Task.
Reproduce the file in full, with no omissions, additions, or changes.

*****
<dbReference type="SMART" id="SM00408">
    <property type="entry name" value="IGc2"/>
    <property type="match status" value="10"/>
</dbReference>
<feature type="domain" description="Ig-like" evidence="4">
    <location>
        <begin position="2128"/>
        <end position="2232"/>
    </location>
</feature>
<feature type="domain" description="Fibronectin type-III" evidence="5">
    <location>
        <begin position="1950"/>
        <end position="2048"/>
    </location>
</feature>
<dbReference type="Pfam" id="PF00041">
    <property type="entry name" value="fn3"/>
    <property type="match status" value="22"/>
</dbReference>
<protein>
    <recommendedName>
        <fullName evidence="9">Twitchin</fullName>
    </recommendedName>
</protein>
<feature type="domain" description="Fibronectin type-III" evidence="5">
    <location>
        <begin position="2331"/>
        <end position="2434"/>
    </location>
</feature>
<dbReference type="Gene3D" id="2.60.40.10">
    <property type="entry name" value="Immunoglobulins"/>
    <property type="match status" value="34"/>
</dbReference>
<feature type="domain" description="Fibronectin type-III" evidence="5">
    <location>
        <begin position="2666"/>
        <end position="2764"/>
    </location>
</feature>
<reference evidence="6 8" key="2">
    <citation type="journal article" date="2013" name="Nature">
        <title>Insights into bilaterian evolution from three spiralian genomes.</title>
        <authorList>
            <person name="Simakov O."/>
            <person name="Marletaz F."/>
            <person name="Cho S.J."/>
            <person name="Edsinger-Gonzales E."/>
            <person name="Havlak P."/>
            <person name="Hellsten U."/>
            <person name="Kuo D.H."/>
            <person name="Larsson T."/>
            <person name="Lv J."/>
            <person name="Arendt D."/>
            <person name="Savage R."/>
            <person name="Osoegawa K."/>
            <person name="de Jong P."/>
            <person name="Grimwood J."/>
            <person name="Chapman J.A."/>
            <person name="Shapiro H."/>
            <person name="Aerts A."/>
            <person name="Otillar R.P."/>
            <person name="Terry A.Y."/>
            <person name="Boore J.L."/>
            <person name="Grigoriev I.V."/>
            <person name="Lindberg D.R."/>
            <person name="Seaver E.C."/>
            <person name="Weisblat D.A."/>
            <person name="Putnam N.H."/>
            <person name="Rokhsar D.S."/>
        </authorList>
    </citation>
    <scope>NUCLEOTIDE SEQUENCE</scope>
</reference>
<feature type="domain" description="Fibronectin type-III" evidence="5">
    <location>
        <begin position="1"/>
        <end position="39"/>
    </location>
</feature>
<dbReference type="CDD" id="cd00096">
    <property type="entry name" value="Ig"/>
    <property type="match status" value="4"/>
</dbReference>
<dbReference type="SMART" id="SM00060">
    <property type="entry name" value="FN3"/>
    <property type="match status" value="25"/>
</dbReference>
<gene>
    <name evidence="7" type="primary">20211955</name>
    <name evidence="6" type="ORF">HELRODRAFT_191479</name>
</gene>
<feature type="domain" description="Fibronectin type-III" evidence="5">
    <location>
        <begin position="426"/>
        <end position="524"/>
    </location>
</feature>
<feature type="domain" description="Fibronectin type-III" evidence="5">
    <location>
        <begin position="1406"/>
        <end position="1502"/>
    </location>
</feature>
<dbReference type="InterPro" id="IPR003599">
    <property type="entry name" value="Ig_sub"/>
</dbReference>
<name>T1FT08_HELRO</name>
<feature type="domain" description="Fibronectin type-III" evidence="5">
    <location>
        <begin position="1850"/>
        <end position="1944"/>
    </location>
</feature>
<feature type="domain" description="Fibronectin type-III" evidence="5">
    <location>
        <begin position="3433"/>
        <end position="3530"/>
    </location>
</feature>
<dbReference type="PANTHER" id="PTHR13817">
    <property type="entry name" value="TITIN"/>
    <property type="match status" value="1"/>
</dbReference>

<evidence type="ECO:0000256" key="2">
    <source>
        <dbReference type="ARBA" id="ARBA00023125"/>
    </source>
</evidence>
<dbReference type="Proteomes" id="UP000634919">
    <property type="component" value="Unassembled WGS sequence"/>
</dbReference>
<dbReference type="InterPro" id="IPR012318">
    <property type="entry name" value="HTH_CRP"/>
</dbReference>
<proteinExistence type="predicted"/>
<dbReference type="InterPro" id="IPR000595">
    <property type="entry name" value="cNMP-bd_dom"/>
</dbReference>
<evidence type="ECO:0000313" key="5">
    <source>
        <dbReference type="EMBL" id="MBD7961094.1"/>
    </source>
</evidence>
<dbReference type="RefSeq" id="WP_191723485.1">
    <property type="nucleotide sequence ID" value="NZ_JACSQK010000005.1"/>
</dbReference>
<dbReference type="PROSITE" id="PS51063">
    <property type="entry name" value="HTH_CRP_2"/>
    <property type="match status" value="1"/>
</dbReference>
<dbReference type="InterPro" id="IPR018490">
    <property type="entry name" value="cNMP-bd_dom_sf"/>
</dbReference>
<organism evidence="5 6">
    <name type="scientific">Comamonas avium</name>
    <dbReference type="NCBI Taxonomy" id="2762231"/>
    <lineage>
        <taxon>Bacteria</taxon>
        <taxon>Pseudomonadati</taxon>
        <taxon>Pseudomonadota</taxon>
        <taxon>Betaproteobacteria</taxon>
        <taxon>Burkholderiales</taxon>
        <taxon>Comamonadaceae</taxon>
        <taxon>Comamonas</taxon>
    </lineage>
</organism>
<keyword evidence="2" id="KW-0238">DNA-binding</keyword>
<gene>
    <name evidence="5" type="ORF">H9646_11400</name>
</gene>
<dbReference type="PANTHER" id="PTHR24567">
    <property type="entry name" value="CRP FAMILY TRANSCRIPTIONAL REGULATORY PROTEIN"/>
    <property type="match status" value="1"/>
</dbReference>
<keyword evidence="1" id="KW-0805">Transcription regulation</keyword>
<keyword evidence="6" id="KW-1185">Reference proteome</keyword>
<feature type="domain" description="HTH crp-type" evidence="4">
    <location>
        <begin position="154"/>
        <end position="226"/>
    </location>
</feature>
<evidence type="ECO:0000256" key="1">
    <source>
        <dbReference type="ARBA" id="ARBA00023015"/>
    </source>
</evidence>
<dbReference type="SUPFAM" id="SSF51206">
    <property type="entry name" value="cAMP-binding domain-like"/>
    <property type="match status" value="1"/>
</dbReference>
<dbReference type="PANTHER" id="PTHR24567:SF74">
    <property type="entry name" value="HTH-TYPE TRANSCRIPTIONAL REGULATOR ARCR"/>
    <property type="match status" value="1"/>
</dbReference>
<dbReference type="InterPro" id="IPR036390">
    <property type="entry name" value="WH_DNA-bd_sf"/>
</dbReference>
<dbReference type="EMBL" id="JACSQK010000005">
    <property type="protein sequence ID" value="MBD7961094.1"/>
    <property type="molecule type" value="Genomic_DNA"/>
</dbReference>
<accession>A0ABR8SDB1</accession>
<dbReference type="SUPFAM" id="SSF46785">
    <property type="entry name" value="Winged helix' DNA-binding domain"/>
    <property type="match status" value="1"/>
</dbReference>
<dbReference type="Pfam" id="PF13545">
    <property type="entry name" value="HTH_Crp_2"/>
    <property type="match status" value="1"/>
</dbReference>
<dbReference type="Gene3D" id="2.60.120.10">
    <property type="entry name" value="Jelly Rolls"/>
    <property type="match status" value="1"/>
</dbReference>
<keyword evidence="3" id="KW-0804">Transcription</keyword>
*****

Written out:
<dbReference type="SMART" id="SM00408">
    <property type="entry name" value="IGc2"/>
    <property type="match status" value="10"/>
</dbReference>
<feature type="domain" description="Ig-like" evidence="4">
    <location>
        <begin position="2128"/>
        <end position="2232"/>
    </location>
</feature>
<feature type="domain" description="Fibronectin type-III" evidence="5">
    <location>
        <begin position="1950"/>
        <end position="2048"/>
    </location>
</feature>
<dbReference type="Pfam" id="PF00041">
    <property type="entry name" value="fn3"/>
    <property type="match status" value="22"/>
</dbReference>
<protein>
    <recommendedName>
        <fullName evidence="9">Twitchin</fullName>
    </recommendedName>
</protein>
<feature type="domain" description="Fibronectin type-III" evidence="5">
    <location>
        <begin position="2331"/>
        <end position="2434"/>
    </location>
</feature>
<dbReference type="Gene3D" id="2.60.40.10">
    <property type="entry name" value="Immunoglobulins"/>
    <property type="match status" value="34"/>
</dbReference>
<feature type="domain" description="Fibronectin type-III" evidence="5">
    <location>
        <begin position="2666"/>
        <end position="2764"/>
    </location>
</feature>
<reference evidence="6 8" key="2">
    <citation type="journal article" date="2013" name="Nature">
        <title>Insights into bilaterian evolution from three spiralian genomes.</title>
        <authorList>
            <person name="Simakov O."/>
            <person name="Marletaz F."/>
            <person name="Cho S.J."/>
            <person name="Edsinger-Gonzales E."/>
            <person name="Havlak P."/>
            <person name="Hellsten U."/>
            <person name="Kuo D.H."/>
            <person name="Larsson T."/>
            <person name="Lv J."/>
            <person name="Arendt D."/>
            <person name="Savage R."/>
            <person name="Osoegawa K."/>
            <person name="de Jong P."/>
            <person name="Grimwood J."/>
            <person name="Chapman J.A."/>
            <person name="Shapiro H."/>
            <person name="Aerts A."/>
            <person name="Otillar R.P."/>
            <person name="Terry A.Y."/>
            <person name="Boore J.L."/>
            <person name="Grigoriev I.V."/>
            <person name="Lindberg D.R."/>
            <person name="Seaver E.C."/>
            <person name="Weisblat D.A."/>
            <person name="Putnam N.H."/>
            <person name="Rokhsar D.S."/>
        </authorList>
    </citation>
    <scope>NUCLEOTIDE SEQUENCE</scope>
</reference>
<feature type="domain" description="Fibronectin type-III" evidence="5">
    <location>
        <begin position="1"/>
        <end position="39"/>
    </location>
</feature>
<dbReference type="CDD" id="cd00096">
    <property type="entry name" value="Ig"/>
    <property type="match status" value="4"/>
</dbReference>
<dbReference type="SMART" id="SM00060">
    <property type="entry name" value="FN3"/>
    <property type="match status" value="25"/>
</dbReference>
<gene>
    <name evidence="7" type="primary">20211955</name>
    <name evidence="6" type="ORF">HELRODRAFT_191479</name>
</gene>
<feature type="domain" description="Fibronectin type-III" evidence="5">
    <location>
        <begin position="426"/>
        <end position="524"/>
    </location>
</feature>
<feature type="domain" description="Fibronectin type-III" evidence="5">
    <location>
        <begin position="1406"/>
        <end position="1502"/>
    </location>
</feature>
<dbReference type="InterPro" id="IPR003599">
    <property type="entry name" value="Ig_sub"/>
</dbReference>
<name>T1FT08_HELRO</name>
<feature type="domain" description="Fibronectin type-III" evidence="5">
    <location>
        <begin position="1850"/>
        <end position="1944"/>
    </location>
</feature>
<feature type="domain" description="Fibronectin type-III" evidence="5">
    <location>
        <begin position="3433"/>
        <end position="3530"/>
    </location>
</feature>
<dbReference type="PANTHER" id="PTHR13817">
    <property type="entry name" value="TITIN"/>
    <property type="match status" value="1"/>
</dbReference>

<evidence type="ECO:0000256" key="2">
    <source>
        <dbReference type="ARBA" id="ARBA00023125"/>
    </source>
</evidence>
<dbReference type="Proteomes" id="UP000634919">
    <property type="component" value="Unassembled WGS sequence"/>
</dbReference>
<dbReference type="InterPro" id="IPR012318">
    <property type="entry name" value="HTH_CRP"/>
</dbReference>
<proteinExistence type="predicted"/>
<dbReference type="InterPro" id="IPR000595">
    <property type="entry name" value="cNMP-bd_dom"/>
</dbReference>
<evidence type="ECO:0000313" key="5">
    <source>
        <dbReference type="EMBL" id="MBD7961094.1"/>
    </source>
</evidence>
<dbReference type="RefSeq" id="WP_191723485.1">
    <property type="nucleotide sequence ID" value="NZ_JACSQK010000005.1"/>
</dbReference>
<dbReference type="PROSITE" id="PS51063">
    <property type="entry name" value="HTH_CRP_2"/>
    <property type="match status" value="1"/>
</dbReference>
<dbReference type="InterPro" id="IPR018490">
    <property type="entry name" value="cNMP-bd_dom_sf"/>
</dbReference>
<organism evidence="5 6">
    <name type="scientific">Comamonas avium</name>
    <dbReference type="NCBI Taxonomy" id="2762231"/>
    <lineage>
        <taxon>Bacteria</taxon>
        <taxon>Pseudomonadati</taxon>
        <taxon>Pseudomonadota</taxon>
        <taxon>Betaproteobacteria</taxon>
        <taxon>Burkholderiales</taxon>
        <taxon>Comamonadaceae</taxon>
        <taxon>Comamonas</taxon>
    </lineage>
</organism>
<keyword evidence="2" id="KW-0238">DNA-binding</keyword>
<gene>
    <name evidence="5" type="ORF">H9646_11400</name>
</gene>
<dbReference type="PANTHER" id="PTHR24567">
    <property type="entry name" value="CRP FAMILY TRANSCRIPTIONAL REGULATORY PROTEIN"/>
    <property type="match status" value="1"/>
</dbReference>
<keyword evidence="1" id="KW-0805">Transcription regulation</keyword>
<keyword evidence="6" id="KW-1185">Reference proteome</keyword>
<feature type="domain" description="HTH crp-type" evidence="4">
    <location>
        <begin position="154"/>
        <end position="226"/>
    </location>
</feature>
<evidence type="ECO:0000256" key="1">
    <source>
        <dbReference type="ARBA" id="ARBA00023015"/>
    </source>
</evidence>
<dbReference type="SUPFAM" id="SSF51206">
    <property type="entry name" value="cAMP-binding domain-like"/>
    <property type="match status" value="1"/>
</dbReference>
<dbReference type="PANTHER" id="PTHR24567:SF74">
    <property type="entry name" value="HTH-TYPE TRANSCRIPTIONAL REGULATOR ARCR"/>
    <property type="match status" value="1"/>
</dbReference>
<dbReference type="InterPro" id="IPR036390">
    <property type="entry name" value="WH_DNA-bd_sf"/>
</dbReference>
<dbReference type="EMBL" id="JACSQK010000005">
    <property type="protein sequence ID" value="MBD7961094.1"/>
    <property type="molecule type" value="Genomic_DNA"/>
</dbReference>
<accession>A0ABR8SDB1</accession>
<dbReference type="SUPFAM" id="SSF46785">
    <property type="entry name" value="Winged helix' DNA-binding domain"/>
    <property type="match status" value="1"/>
</dbReference>
<dbReference type="Pfam" id="PF13545">
    <property type="entry name" value="HTH_Crp_2"/>
    <property type="match status" value="1"/>
</dbReference>
<dbReference type="Gene3D" id="2.60.120.10">
    <property type="entry name" value="Jelly Rolls"/>
    <property type="match status" value="1"/>
</dbReference>
<keyword evidence="3" id="KW-0804">Transcription</keyword>